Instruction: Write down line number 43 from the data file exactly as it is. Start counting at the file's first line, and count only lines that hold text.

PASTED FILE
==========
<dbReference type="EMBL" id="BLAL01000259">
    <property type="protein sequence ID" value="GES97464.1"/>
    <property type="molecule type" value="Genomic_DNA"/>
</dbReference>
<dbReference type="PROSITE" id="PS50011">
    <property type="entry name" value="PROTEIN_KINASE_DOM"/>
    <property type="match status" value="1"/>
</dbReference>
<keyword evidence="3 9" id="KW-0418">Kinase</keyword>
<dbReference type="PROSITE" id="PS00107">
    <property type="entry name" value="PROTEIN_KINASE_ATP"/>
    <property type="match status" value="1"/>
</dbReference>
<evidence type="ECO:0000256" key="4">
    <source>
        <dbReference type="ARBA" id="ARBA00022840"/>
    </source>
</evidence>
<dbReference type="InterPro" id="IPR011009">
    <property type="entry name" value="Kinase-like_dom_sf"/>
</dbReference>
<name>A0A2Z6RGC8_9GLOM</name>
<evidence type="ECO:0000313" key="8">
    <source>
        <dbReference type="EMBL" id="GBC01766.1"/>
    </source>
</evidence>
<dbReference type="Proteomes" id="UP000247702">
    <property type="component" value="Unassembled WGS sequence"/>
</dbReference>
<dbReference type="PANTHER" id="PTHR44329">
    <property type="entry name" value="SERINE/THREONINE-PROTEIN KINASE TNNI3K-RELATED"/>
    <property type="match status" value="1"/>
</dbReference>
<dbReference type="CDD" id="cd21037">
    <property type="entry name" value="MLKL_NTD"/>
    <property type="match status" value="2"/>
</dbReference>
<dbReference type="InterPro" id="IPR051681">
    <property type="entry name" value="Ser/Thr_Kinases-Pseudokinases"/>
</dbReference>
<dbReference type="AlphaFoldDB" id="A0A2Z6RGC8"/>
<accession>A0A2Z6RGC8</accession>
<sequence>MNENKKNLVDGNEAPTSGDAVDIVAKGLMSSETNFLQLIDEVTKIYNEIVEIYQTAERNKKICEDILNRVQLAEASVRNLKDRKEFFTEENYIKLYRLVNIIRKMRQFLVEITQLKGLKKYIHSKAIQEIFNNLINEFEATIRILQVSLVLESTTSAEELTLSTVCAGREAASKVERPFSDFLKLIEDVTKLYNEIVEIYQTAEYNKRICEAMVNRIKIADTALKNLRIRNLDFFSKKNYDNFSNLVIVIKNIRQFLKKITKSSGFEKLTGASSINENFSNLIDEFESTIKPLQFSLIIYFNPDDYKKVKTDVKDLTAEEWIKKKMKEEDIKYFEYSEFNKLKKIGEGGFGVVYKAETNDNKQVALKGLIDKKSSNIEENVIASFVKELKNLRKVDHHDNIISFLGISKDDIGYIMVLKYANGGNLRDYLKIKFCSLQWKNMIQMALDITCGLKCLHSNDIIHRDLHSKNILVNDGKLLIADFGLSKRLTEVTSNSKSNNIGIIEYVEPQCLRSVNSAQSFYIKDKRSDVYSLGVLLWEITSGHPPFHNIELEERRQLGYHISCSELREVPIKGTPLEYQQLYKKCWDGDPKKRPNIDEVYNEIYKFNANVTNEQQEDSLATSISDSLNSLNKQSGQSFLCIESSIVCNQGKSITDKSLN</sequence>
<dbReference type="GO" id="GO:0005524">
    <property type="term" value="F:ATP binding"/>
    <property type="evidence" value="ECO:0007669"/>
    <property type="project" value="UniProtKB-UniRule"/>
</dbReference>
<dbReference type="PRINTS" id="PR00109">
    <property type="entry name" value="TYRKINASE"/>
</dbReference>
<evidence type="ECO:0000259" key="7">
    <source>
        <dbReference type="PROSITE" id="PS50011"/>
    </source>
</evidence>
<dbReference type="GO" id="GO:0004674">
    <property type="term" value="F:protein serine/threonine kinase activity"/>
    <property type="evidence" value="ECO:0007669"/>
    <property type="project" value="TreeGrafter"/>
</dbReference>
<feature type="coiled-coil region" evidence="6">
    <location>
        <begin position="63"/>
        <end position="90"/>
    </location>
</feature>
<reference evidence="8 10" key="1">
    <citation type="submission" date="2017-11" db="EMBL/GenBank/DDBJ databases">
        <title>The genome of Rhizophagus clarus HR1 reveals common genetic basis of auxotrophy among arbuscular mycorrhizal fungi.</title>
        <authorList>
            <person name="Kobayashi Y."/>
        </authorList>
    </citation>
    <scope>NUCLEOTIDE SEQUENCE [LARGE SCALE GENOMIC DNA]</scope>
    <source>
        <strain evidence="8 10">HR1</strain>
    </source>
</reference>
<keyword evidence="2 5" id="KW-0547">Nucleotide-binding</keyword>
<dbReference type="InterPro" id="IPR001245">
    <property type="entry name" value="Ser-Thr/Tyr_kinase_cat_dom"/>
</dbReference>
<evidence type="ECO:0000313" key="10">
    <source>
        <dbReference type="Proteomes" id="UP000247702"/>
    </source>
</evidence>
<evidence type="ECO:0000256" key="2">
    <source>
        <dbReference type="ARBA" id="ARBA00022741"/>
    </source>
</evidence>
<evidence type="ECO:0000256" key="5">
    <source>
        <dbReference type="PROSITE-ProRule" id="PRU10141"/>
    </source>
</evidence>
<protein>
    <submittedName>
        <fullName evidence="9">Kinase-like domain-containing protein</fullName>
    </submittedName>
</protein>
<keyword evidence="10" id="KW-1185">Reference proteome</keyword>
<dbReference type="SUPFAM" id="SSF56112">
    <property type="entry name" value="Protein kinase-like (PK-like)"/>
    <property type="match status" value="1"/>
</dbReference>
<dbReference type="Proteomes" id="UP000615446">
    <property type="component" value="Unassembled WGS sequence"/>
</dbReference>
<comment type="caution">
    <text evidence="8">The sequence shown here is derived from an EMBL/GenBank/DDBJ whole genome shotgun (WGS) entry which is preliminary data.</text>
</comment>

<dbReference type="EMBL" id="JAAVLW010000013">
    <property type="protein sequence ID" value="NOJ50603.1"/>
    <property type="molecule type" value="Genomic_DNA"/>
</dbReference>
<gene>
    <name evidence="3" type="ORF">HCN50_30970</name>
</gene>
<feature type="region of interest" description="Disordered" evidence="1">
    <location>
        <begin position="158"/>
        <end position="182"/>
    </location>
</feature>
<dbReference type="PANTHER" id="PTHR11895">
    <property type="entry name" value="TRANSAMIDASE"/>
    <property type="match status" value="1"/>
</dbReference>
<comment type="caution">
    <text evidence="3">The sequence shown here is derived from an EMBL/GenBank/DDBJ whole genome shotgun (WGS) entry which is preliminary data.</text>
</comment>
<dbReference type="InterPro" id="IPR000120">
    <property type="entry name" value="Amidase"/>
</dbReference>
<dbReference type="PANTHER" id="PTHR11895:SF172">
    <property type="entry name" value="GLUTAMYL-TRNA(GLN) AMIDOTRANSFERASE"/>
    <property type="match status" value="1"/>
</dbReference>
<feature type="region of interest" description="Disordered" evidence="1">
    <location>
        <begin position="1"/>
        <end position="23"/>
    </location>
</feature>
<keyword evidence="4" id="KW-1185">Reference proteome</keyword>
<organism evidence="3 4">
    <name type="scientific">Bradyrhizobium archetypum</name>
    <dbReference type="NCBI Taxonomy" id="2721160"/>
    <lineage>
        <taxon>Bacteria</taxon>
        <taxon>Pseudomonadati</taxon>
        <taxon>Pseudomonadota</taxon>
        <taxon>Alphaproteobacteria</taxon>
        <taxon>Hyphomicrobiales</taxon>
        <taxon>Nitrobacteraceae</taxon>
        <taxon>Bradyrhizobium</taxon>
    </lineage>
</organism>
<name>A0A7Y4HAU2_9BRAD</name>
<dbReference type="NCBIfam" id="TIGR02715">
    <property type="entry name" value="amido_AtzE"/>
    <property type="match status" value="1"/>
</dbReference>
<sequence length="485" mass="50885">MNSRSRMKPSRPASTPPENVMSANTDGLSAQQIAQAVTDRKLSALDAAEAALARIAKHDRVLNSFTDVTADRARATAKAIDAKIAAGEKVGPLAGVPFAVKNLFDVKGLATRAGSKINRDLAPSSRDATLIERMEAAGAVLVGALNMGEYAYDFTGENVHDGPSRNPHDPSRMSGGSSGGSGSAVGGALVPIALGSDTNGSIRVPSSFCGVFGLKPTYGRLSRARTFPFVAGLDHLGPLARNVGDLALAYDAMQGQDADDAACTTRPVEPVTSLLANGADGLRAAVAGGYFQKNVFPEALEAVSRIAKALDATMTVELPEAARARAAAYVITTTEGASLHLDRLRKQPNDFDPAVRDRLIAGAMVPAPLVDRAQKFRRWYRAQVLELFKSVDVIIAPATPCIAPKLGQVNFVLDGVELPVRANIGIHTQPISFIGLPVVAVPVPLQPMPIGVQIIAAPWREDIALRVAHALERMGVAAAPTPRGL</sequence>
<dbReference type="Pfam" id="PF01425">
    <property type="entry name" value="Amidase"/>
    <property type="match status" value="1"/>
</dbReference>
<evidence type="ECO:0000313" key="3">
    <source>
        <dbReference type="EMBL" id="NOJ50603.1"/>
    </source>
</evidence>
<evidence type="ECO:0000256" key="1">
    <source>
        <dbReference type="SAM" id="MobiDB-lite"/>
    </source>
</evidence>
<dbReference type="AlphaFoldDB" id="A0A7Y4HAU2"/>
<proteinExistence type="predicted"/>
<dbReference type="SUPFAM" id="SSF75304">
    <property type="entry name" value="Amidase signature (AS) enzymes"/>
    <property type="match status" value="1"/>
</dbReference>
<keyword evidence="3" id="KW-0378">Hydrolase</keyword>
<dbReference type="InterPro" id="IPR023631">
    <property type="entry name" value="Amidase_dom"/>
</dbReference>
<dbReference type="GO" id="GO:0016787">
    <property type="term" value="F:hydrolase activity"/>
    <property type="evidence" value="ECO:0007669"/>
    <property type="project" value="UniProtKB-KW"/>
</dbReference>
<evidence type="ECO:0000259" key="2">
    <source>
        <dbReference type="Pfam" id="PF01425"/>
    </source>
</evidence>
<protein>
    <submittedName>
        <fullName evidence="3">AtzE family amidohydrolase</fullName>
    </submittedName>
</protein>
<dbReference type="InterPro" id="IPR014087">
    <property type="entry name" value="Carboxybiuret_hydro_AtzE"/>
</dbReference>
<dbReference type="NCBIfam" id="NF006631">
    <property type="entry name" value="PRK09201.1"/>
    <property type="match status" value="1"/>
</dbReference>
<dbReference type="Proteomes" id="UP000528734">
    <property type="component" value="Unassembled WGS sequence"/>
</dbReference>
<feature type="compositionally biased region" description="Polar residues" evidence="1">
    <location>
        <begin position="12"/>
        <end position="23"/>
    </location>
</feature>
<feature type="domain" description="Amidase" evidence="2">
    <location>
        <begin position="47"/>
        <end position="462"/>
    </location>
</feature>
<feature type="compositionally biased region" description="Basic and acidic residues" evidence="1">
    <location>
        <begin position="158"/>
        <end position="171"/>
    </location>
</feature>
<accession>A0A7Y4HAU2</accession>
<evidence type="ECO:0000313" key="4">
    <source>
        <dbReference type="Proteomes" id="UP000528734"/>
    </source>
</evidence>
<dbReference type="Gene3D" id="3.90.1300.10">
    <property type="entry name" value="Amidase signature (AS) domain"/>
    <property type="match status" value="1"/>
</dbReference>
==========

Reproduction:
<accession>A0A2Z6RGC8</accession>